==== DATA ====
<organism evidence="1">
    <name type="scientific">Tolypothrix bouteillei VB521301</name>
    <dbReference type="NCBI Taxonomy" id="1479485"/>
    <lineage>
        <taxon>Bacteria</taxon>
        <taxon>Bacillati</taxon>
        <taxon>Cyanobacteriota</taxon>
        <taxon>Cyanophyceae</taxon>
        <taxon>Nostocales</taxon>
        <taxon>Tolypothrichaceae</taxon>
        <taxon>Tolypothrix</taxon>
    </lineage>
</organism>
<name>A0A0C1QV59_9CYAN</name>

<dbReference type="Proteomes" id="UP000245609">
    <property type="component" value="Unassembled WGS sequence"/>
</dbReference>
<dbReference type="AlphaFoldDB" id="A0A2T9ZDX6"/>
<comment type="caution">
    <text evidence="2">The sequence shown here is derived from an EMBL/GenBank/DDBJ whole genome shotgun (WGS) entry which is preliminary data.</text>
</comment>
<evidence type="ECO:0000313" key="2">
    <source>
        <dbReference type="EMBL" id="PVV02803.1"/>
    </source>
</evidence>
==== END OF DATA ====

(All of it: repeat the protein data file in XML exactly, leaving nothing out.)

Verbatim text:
<organism evidence="1">
    <name type="scientific">Tolypothrix bouteillei VB521301</name>
    <dbReference type="NCBI Taxonomy" id="1479485"/>
    <lineage>
        <taxon>Bacteria</taxon>
        <taxon>Bacillati</taxon>
        <taxon>Cyanobacteriota</taxon>
        <taxon>Cyanophyceae</taxon>
        <taxon>Nostocales</taxon>
        <taxon>Tolypothrichaceae</taxon>
        <taxon>Tolypothrix</taxon>
    </lineage>
</organism>
<name>A0A0C1QV59_9CYAN</name>

<dbReference type="Proteomes" id="UP000245609">
    <property type="component" value="Unassembled WGS sequence"/>
</dbReference>
<dbReference type="AlphaFoldDB" id="A0A2T9ZDX6"/>
<comment type="caution">
    <text evidence="2">The sequence shown here is derived from an EMBL/GenBank/DDBJ whole genome shotgun (WGS) entry which is preliminary data.</text>
</comment>
<evidence type="ECO:0000313" key="2">
    <source>
        <dbReference type="EMBL" id="PVV02803.1"/>
    </source>
</evidence>